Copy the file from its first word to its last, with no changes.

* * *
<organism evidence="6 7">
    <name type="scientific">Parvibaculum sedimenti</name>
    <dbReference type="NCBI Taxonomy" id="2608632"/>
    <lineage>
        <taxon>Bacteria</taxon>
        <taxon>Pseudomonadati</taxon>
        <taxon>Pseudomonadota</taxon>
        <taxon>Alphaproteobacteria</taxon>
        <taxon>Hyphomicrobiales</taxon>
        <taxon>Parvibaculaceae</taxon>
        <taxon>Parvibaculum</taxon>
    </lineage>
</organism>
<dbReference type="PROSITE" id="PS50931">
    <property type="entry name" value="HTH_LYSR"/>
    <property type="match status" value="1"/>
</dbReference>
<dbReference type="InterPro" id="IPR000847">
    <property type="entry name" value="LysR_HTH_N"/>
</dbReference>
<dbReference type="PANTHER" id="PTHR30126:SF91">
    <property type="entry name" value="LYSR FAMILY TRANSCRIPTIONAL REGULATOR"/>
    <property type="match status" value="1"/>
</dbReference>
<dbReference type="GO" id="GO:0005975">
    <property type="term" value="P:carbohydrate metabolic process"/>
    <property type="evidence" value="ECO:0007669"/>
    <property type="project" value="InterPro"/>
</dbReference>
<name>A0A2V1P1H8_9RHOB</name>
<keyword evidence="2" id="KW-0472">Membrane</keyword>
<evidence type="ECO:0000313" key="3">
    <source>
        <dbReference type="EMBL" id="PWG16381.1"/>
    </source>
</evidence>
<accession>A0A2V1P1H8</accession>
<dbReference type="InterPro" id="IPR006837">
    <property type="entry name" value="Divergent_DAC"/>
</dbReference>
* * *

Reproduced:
<organism evidence="6 7">
    <name type="scientific">Parvibaculum sedimenti</name>
    <dbReference type="NCBI Taxonomy" id="2608632"/>
    <lineage>
        <taxon>Bacteria</taxon>
        <taxon>Pseudomonadati</taxon>
        <taxon>Pseudomonadota</taxon>
        <taxon>Alphaproteobacteria</taxon>
        <taxon>Hyphomicrobiales</taxon>
        <taxon>Parvibaculaceae</taxon>
        <taxon>Parvibaculum</taxon>
    </lineage>
</organism>
<dbReference type="PROSITE" id="PS50931">
    <property type="entry name" value="HTH_LYSR"/>
    <property type="match status" value="1"/>
</dbReference>
<dbReference type="InterPro" id="IPR000847">
    <property type="entry name" value="LysR_HTH_N"/>
</dbReference>
<dbReference type="PANTHER" id="PTHR30126:SF91">
    <property type="entry name" value="LYSR FAMILY TRANSCRIPTIONAL REGULATOR"/>
    <property type="match status" value="1"/>
</dbReference>
<dbReference type="GO" id="GO:0005975">
    <property type="term" value="P:carbohydrate metabolic process"/>
    <property type="evidence" value="ECO:0007669"/>
    <property type="project" value="InterPro"/>
</dbReference>
<name>A0A2V1P1H8_9RHOB</name>
<keyword evidence="2" id="KW-0472">Membrane</keyword>
<evidence type="ECO:0000313" key="3">
    <source>
        <dbReference type="EMBL" id="PWG16381.1"/>
    </source>
</evidence>
<accession>A0A2V1P1H8</accession>
<dbReference type="InterPro" id="IPR006837">
    <property type="entry name" value="Divergent_DAC"/>
</dbReference>